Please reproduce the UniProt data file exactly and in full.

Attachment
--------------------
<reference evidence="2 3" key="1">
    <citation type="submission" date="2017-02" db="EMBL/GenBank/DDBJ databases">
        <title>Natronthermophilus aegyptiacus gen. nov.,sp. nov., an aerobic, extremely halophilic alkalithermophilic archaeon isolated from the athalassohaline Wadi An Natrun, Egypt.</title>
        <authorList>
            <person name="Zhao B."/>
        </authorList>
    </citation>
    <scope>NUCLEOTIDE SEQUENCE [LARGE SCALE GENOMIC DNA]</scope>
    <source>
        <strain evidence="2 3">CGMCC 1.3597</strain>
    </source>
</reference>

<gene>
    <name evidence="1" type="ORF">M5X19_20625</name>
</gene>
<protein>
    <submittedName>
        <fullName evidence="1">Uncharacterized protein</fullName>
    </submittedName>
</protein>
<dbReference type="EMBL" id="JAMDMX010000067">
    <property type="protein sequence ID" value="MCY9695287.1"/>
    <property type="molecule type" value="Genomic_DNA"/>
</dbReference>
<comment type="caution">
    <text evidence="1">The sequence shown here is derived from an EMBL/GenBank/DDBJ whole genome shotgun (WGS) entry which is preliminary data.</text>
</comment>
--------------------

<reference evidence="2 3" key="1">
    <citation type="submission" date="2017-02" db="EMBL/GenBank/DDBJ databases">
        <title>Natronthermophilus aegyptiacus gen. nov.,sp. nov., an aerobic, extremely halophilic alkalithermophilic archaeon isolated from the athalassohaline Wadi An Natrun, Egypt.</title>
        <authorList>
            <person name="Zhao B."/>
        </authorList>
    </citation>
    <scope>NUCLEOTIDE SEQUENCE [LARGE SCALE GENOMIC DNA]</scope>
    <source>
        <strain evidence="2 3">CGMCC 1.3597</strain>
    </source>
</reference>

<gene>
    <name evidence="1" type="ORF">M5X19_20625</name>
</gene>
<protein>
    <submittedName>
        <fullName evidence="1">Uncharacterized protein</fullName>
    </submittedName>
</protein>
<dbReference type="EMBL" id="JAMDMX010000067">
    <property type="protein sequence ID" value="MCY9695287.1"/>
    <property type="molecule type" value="Genomic_DNA"/>
</dbReference>
<comment type="caution">
    <text evidence="1">The sequence shown here is derived from an EMBL/GenBank/DDBJ whole genome shotgun (WGS) entry which is preliminary data.</text>
</comment>